New Senate Map Heads to Court

Republicans aim to get new map drawn

by Brian Leubitz

After their fallen savior, Arnold Schwarzenegger, set up the redistricting commission and pushed it through the electorate, Republicans were admittedly a bit worried.  Well, it seems they are in an all-out panic as they are concerned that Democrats could get a 2/3 majority in the Senate.  They are already gathering signatures to put the measure on the ballot, and they have raised a decent amount of cash for that effort.  

But there is some concern on their side that the maps would be used for 2012 even if they do get it on the ballot.  And so, a lawsuit:

The plaintiff in the lawsuit is an Orange County businesswoman but it was prepared by attorneys for the group Fairness and Accountability in Redistricting (FAIR) , which is backed by the California Republican Party and Senate Republican Caucus.

“We think there are serious constitutional flaws in the Senate plan related to what the commission was required to do and what they ended up doing,” said Dave Gilliard, the political consultant behind the group.  “There were numerous examples of cities and counties being split between districts irrationally and without explanation.” (LA Times)

Except there is one, giant, gaping whole in their logic: somebody had to be split up.  In every redistricting process where you have to divide every district equally, you have to split some geographic or political community up somehow.  That’s just the numbers.  This year Sacramento County drew the short stick, but it is always somebody.  It seems a big stretch to say that the commission didn’t follow the new rules requiring consideration of boundaries, especially as that was third down the line, with Voting Rights Act considerations trumping all else.

Of course, they are bringing the VRA up in this legislation, but considering the lengths the commission went to in their process on the VRA, anything more than a few minor tweaks seems unlikely.  But, facing irrelevance, the Senate Republicans are pulling out all the stops.

25 thoughts on “New Senate Map Heads to Court”

  1. All of the oral testimony given to the Commission at every hearing is summarized online.  All of the written testimony given to the Commission is available online.  The statements made by commission members during their discussions is available online.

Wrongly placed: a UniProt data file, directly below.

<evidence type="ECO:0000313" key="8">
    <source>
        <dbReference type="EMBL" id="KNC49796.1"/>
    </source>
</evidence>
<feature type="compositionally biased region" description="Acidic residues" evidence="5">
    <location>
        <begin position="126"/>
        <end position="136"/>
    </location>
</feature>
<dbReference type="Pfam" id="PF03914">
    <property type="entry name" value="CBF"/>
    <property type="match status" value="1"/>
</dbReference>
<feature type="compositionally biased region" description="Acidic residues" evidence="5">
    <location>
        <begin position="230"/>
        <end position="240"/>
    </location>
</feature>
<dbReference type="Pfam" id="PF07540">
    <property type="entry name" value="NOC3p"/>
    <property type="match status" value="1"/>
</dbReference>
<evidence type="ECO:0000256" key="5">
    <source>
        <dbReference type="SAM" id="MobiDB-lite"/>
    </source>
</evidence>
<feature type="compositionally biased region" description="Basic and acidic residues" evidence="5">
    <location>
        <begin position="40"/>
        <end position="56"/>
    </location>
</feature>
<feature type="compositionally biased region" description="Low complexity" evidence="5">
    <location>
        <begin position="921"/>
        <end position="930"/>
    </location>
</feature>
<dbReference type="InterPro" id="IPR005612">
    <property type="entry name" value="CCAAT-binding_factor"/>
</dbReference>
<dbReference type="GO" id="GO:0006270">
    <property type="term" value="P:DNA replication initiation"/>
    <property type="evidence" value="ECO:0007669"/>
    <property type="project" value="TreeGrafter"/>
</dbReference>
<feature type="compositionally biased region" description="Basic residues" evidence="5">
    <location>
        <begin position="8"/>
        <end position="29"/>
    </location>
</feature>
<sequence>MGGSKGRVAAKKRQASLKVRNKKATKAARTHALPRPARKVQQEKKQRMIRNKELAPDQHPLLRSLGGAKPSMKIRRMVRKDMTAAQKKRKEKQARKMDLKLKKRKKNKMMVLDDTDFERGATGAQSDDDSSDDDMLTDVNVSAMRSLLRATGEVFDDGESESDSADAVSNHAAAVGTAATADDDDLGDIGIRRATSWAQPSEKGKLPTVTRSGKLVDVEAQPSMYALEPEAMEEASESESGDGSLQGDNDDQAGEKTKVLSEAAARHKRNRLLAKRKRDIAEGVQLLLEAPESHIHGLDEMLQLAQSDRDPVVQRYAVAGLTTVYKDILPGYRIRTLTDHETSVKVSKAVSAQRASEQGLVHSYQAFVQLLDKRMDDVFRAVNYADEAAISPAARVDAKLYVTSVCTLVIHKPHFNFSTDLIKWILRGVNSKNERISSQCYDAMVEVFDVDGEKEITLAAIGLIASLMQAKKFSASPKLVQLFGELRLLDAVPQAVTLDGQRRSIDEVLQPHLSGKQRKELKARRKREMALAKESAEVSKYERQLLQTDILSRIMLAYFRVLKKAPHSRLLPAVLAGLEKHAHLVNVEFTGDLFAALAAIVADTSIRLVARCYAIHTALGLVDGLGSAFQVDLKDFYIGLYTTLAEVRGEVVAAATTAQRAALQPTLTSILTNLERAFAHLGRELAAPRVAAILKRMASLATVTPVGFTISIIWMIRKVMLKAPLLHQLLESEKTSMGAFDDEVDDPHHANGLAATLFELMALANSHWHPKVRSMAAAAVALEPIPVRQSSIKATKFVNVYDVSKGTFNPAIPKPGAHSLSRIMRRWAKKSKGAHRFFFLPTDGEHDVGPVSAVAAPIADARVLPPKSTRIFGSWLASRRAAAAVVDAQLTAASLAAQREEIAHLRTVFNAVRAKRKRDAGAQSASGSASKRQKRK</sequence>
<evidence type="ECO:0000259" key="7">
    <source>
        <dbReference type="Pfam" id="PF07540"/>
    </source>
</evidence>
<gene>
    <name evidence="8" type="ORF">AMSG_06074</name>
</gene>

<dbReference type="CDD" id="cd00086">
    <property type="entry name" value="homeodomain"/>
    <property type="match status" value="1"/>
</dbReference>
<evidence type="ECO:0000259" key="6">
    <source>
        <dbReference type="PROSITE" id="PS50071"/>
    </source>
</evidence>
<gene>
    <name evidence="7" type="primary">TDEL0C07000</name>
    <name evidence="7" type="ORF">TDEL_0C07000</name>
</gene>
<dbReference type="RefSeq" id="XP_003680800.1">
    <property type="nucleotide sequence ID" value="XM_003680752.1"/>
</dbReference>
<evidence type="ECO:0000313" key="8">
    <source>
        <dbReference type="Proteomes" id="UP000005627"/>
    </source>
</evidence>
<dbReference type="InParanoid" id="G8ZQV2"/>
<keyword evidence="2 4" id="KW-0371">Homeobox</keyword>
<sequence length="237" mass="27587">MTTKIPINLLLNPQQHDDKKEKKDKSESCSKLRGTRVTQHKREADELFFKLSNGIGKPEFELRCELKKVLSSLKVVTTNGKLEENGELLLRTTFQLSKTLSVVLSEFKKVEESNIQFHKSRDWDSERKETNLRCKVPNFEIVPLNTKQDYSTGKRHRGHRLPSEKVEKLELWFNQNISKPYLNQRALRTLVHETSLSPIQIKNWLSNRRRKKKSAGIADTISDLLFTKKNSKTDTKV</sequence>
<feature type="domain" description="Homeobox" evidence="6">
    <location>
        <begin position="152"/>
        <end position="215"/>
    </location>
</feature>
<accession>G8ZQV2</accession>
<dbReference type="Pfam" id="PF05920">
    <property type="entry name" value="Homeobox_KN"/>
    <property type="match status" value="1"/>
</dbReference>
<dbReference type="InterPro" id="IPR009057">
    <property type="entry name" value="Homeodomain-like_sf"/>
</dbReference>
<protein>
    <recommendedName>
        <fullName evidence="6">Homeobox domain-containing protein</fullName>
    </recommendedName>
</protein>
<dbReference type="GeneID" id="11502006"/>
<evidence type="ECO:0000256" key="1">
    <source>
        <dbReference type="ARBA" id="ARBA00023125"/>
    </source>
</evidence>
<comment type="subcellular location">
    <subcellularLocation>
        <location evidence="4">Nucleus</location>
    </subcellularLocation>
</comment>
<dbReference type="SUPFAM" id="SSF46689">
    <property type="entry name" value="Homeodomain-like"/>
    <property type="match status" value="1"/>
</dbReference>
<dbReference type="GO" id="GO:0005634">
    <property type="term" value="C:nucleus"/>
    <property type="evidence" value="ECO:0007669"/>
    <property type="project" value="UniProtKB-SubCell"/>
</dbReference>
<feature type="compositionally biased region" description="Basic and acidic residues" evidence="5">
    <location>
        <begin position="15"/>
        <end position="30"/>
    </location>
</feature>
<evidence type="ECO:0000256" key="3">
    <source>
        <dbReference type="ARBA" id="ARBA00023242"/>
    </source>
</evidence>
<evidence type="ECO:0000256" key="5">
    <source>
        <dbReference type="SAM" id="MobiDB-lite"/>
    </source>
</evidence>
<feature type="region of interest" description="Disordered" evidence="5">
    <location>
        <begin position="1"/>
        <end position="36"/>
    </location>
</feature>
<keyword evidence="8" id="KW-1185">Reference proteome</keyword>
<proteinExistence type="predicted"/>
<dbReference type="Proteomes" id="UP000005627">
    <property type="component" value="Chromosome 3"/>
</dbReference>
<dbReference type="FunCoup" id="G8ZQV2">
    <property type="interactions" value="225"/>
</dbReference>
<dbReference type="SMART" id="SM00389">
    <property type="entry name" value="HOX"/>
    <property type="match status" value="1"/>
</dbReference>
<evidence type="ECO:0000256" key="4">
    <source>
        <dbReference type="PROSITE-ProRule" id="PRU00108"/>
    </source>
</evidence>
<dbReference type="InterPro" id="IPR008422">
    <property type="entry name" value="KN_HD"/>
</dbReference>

“Irrationally and without explanation?”  Neither charge is true.  You can, from any Internet-connected computer, look it up.

    To paraphrase Dorothy Parker, this is not a lawsuit that should be tossed aside lightly — it should be hurled aside with great force.

  2. Let’s not count our chickens before they hatch

    I have no doubt that the Reapportionment is Fair

    I have no doubt that it will stand

    But, I’m getting increasingly fearful of the 2012 elections

    It is possible that Obama will lose California


    But, if he does, our Legislatures could look pretty similar to what they look like now

    I’m expecting the Republicans to nominate some Worthless Bozo

    But, sometimes worthless Bozos win

    (see: Bush, George)

    Stay tuned

  3. that were so annoyingly visible during the 2000 Florida Recount?

    People also need to be reminded the law gave the Republicans

    EQUAL representation with Democrats on the Commission,

    even though they are a minority party in the state.

    They hold only 15 of 40 Senate seats, 28 of 80 Assembly seats,

    only 3 of the mayor’s offices of our 10 largest cities,

    and only 1/3 of all registered voters… jeebus!

    Oops… I forgot. They have more money than God,

    so I guess they do deserve a few extra representatives in government.

  4. The referendum campaign just suspended its paid drive, effective Monday.  I don’t know if it’s temporary or permanent.

  5. Was it not this site that was against the redistricting committee at one point? The reasoning, I believe, was weak. Something like knee-jerk politics at its worst, along the lines of, if a Republican is behind it then it must be bad.

    Now Republicans are deadset against it.

    I’m so jaded now, that with both parties against it. I have to be passionately for it.

    On another note. What do people here know about the Reason Foundation?

    They had this quote on their site, and I can’t believe it is correct:

    California also squanders a massive amount of transportation money that never makes it onto roads, spending $93,464 in administrative costs for every mile of state road. New York ($89,194 per mile), Massachusetts ($71,982), and New Jersey ($62,748) also compare poorly to states like Texas ($6,529) and Virginia ($6,370) that spend dramatically less on administrative costs.

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